In This Review

Chienne de Guerre: A Woman Reporter Behind the Lines of the War in Chechnya
Chienne de Guerre: A Woman Reporter Behind the Lines of the War in Chechnya
By Anne Nivat
PublicAffairs, 2001, 260 pp.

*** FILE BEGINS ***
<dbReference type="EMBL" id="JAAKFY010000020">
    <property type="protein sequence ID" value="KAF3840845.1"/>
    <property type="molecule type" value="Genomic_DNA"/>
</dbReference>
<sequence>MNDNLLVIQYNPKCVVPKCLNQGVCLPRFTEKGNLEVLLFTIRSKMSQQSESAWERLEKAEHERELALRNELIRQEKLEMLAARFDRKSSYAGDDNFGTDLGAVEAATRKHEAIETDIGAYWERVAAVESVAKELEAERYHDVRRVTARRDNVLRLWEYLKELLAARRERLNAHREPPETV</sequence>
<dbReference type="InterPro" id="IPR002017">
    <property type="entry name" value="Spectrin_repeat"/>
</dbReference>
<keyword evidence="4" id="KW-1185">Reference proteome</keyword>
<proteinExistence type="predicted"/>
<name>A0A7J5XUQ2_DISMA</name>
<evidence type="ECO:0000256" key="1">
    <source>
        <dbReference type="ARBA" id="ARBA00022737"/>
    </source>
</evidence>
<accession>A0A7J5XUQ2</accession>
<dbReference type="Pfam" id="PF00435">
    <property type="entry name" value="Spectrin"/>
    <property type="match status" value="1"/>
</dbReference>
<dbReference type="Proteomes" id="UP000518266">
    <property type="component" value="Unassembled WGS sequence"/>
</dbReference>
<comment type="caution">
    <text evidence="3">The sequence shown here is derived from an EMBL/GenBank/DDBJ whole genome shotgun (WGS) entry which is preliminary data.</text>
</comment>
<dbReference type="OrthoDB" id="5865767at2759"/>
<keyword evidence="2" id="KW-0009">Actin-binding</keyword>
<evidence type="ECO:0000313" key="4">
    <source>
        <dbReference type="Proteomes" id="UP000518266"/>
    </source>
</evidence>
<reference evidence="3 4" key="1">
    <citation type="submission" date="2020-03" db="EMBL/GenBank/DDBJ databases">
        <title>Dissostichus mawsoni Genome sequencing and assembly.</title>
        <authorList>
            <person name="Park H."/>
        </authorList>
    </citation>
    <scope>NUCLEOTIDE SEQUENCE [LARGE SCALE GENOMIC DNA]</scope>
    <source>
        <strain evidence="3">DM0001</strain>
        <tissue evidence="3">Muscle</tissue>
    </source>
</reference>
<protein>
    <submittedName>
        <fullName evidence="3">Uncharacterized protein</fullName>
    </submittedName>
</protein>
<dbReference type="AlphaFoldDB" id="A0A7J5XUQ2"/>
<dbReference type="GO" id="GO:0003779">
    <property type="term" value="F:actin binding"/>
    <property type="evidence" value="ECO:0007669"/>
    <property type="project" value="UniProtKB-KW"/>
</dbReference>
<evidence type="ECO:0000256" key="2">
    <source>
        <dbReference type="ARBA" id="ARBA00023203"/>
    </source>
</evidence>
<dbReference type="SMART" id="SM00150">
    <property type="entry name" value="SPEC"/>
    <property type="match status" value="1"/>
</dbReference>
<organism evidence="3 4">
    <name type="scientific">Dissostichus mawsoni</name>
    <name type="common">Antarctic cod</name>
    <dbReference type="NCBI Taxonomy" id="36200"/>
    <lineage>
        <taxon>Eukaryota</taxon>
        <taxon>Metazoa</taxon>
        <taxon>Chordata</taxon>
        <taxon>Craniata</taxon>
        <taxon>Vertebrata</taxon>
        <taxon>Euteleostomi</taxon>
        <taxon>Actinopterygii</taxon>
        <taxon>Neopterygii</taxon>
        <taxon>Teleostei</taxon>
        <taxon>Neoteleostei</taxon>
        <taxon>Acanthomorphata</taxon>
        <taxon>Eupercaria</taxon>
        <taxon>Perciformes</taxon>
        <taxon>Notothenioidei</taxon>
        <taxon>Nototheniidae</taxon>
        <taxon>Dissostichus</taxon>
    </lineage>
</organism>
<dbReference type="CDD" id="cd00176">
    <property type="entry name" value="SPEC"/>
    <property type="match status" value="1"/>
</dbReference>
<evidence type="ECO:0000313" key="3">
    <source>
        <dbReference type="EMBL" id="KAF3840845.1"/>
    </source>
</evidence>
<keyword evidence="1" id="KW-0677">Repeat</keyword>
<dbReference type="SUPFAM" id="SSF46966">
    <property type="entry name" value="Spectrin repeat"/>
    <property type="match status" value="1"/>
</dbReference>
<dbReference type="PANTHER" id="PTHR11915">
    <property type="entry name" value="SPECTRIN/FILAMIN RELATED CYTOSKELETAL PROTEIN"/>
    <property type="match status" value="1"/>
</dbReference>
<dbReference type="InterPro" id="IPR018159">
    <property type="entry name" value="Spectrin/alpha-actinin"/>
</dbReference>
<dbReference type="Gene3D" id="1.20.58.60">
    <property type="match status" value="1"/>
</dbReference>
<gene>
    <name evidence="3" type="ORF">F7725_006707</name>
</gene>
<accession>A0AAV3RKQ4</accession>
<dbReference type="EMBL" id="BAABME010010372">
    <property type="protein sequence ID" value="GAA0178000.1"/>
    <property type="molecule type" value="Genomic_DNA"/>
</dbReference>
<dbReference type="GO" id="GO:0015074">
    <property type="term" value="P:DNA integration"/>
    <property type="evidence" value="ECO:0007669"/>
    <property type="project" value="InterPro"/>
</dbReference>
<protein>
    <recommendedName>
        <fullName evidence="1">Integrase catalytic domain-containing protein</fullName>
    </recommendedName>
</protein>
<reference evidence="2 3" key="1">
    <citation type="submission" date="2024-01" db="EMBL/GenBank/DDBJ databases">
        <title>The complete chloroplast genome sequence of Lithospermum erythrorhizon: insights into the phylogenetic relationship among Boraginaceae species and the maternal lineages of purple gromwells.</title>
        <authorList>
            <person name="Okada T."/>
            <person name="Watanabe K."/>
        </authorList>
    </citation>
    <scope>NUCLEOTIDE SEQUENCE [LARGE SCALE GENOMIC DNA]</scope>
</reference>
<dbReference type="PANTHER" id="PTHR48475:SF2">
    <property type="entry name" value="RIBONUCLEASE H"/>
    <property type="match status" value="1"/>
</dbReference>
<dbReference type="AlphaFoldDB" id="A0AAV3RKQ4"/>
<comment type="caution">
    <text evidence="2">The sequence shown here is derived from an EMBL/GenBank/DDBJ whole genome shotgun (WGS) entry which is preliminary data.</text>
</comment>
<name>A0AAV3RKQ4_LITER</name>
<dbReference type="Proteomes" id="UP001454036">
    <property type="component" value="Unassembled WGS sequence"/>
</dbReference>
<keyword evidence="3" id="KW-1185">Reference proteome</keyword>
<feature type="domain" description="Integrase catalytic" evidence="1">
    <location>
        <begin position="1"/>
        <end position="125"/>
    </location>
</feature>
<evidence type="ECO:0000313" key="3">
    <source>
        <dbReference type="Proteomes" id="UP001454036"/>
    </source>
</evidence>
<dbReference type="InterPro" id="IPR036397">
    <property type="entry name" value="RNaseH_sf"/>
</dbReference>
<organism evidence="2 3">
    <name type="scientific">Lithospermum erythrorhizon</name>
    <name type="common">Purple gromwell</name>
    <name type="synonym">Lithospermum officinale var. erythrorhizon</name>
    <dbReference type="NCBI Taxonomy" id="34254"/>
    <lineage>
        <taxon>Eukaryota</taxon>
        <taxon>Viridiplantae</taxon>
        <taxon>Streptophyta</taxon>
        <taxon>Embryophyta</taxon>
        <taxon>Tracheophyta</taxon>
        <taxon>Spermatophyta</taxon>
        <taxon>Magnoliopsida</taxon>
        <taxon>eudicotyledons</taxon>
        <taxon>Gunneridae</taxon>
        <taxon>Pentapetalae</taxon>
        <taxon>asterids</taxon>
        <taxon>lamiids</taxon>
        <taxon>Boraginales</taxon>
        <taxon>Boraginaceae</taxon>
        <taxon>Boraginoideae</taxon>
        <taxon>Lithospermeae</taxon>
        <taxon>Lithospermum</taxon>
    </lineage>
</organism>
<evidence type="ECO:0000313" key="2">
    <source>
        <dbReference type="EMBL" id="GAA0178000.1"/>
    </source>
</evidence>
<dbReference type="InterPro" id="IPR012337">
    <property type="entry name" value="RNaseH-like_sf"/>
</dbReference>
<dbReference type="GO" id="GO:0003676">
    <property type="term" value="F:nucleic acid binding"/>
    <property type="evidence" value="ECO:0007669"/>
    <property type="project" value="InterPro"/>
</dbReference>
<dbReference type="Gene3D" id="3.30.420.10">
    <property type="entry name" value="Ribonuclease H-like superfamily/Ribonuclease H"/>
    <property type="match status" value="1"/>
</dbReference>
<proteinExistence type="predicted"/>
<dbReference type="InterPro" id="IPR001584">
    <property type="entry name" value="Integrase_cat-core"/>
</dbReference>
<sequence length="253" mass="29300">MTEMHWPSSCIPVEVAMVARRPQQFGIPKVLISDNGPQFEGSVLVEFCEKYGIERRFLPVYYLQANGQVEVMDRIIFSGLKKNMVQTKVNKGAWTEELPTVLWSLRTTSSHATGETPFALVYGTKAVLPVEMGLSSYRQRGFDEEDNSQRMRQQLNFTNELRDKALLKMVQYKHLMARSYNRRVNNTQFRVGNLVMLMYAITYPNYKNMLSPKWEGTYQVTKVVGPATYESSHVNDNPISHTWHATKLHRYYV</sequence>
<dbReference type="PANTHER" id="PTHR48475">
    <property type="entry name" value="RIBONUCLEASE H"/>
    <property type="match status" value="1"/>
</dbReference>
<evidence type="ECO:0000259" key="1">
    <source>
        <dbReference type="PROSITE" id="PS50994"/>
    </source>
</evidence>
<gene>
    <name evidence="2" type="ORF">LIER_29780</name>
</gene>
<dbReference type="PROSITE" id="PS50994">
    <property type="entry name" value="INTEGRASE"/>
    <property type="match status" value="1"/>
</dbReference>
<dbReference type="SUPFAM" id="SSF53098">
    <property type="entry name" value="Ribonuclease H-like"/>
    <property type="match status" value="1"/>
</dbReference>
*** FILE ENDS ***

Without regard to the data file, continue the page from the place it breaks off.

How much more do readers need to know about Russia's war in Chechnya? The unending suffering of distant innocents, the gutted cities and towns, the swollen refugee camps, and the daily outcroppings of terror and revenge all make it regularly into Western newspapers. But there is more, and Nivat -- a young French journalist who is fluent in Russian and was baptized in the first Chechen war -- provides it. As the conflict was beginning in fall 1999, she slipped into the war zone, clad herself as a Chechen woman, and for the next six months moved among the protagonists and those caught between. From her spare, soft-voiced account, the sounds and sensations of war take shape and the faceless acquire voices. The Chechen warriors speak, as do the Islamic extremists (they are not one and the same). So too do the scruffy, scavenging, adolescent Russian soldiers. Saddest are the laments of the old, the mothers, the limbless, the homeless, and the lost, nearly all of whom simply want the bloodshed to end.